We answered simultaneously, “Yes!”

We offered him the keys to the truck. He took ‘em and back the rig into our spot.

We learned that Jim and wife, Brenda, have been traveling for two years full time in their RV. They’re originally from Hereford, Texas, just about 30 miles southwest of Amarillo. They’ve been just about everywhere in this country, Jim said.

He also told us he began backing up semi trucks when he was 13 years of age. His father hauled cattle in these big rigs, Jim said, so he got indoctrinated early. “Yep, that’s Hereford, all right,” I said with a weary chuckle.

I do not intend to speak ill of TP&W and its system of state parks. Indeed, the agency does make its back-in RV sites quite accessible – even more for brain-dead RVers such as yours truly. My wife and I are huge fans of the Texas parks system and we visit them whenever we can when we’re traveling in-state. Copper Breaks is a lovely site just south of Quanah in Hardeman County.

Maybe I’ll do better the next time I have to back our RV into a site. Not this time. I’ll chalk it up to, oh, a long day on the road. Yeah, that’s the ticket. I was tired. That works as an excuse.

Now that we’re here, we intend to relax for a few days. We can do that now that we’re retired.

Puppy Tales, Part 57: Who needs travel training?

I laughed out loud when I heard this tidbit from a pet-training expert.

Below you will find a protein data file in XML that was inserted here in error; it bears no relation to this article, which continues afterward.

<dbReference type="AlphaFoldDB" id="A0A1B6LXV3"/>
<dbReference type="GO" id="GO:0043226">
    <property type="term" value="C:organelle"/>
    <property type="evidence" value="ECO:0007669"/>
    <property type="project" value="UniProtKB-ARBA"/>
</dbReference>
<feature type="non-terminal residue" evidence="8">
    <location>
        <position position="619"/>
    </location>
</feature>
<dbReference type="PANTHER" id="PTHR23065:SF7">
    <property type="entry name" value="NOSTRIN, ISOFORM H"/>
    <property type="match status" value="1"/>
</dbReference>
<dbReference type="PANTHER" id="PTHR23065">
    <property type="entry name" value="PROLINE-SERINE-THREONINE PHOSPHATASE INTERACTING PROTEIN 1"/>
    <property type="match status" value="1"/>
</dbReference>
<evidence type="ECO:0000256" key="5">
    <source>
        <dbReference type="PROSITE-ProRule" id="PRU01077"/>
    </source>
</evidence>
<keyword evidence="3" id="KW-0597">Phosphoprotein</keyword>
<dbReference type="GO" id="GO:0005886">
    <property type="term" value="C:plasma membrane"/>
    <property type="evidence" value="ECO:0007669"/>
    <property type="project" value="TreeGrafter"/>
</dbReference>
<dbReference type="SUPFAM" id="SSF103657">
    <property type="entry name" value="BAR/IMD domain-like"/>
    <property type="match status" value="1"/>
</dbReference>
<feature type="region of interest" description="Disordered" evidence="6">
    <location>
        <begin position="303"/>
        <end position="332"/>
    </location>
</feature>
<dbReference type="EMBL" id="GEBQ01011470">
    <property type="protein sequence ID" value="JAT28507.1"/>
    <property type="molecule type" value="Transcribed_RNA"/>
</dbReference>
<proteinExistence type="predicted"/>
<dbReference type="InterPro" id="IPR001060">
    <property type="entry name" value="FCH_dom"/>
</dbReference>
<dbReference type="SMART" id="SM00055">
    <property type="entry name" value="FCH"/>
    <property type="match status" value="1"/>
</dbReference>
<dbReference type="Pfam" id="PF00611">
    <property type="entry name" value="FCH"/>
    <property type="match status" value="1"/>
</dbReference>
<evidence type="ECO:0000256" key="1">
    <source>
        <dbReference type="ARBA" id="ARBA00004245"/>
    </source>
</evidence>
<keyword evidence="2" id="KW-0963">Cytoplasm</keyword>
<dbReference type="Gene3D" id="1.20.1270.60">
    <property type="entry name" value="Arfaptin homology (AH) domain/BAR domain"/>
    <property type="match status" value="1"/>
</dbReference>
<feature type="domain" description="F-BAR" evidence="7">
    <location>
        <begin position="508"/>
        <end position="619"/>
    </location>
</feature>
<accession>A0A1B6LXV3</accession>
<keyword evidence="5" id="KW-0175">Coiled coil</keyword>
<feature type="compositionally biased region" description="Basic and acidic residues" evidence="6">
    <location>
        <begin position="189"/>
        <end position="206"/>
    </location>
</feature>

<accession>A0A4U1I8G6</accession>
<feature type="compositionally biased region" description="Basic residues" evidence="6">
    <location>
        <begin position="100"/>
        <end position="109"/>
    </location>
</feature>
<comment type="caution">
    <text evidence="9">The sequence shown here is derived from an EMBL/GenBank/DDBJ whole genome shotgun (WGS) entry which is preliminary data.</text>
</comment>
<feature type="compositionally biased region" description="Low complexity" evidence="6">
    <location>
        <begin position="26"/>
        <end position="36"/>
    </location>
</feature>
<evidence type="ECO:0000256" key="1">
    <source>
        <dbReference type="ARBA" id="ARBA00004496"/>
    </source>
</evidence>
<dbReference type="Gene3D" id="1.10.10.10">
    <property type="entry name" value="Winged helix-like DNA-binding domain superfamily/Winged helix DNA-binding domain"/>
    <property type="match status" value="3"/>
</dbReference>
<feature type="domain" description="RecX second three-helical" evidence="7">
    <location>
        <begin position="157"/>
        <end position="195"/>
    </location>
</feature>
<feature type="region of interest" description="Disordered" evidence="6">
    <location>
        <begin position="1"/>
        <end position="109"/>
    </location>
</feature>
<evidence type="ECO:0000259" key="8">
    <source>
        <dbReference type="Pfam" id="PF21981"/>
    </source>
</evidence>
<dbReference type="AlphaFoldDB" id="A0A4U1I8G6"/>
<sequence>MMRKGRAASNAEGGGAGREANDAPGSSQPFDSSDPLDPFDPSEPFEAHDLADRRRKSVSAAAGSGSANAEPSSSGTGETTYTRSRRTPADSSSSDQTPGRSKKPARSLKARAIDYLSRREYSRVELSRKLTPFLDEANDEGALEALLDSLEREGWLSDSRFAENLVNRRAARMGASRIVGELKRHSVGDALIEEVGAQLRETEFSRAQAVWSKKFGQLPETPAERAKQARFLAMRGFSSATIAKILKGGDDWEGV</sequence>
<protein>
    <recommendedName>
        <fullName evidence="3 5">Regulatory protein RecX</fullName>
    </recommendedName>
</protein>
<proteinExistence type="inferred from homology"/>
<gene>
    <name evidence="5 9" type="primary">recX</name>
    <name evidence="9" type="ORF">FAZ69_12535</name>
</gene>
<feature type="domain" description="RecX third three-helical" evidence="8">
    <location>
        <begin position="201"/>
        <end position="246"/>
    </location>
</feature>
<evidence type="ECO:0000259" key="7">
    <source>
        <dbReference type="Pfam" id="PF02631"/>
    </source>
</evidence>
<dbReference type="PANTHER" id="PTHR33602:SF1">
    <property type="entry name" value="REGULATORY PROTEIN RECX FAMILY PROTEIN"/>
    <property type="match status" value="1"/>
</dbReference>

He talked about a dog he had given to a couple that was looking for a dog to replace their previous “baby” that had died. The training expert talked about how he gets dogs accustomed to travel by letting them sleep in their kennels prior to sending them to their new “pet parents.”

Why did I laugh? Toby the Puppy was born to travel. He remains in constant travel mode. There was no need — none at all, zero, zilch — to “train” Toby how to travel.

He’s a natural at it. I long thought my mother-in-law was the world’s greatest road warrior. She surrendered her unofficial “crown” the moment Toby the Puppy joined our family.

We ask him: Do you want to go for a ride? His response is that he whirls around like he Looney Tunes’ Tasmanian Devil. Yep, he’s ready for a ride. He stays ready. He was born ready.

When we travel with our fifth wheel, Toby is good to go the moment he settles into his bed, which my wife and I place on the console between the two front seats. He might circle once or twice before settling down for his road-trip nap.

Did we have to “train” our puppy to do this? Hah! Hardly. He puts his mother and me to shame with his travel endurance. It comes naturally.

Happy Trails, Part 122: No ‘organized activities,’ please

You know already that my wife and I have returned to our “roots,” if you want to call it that.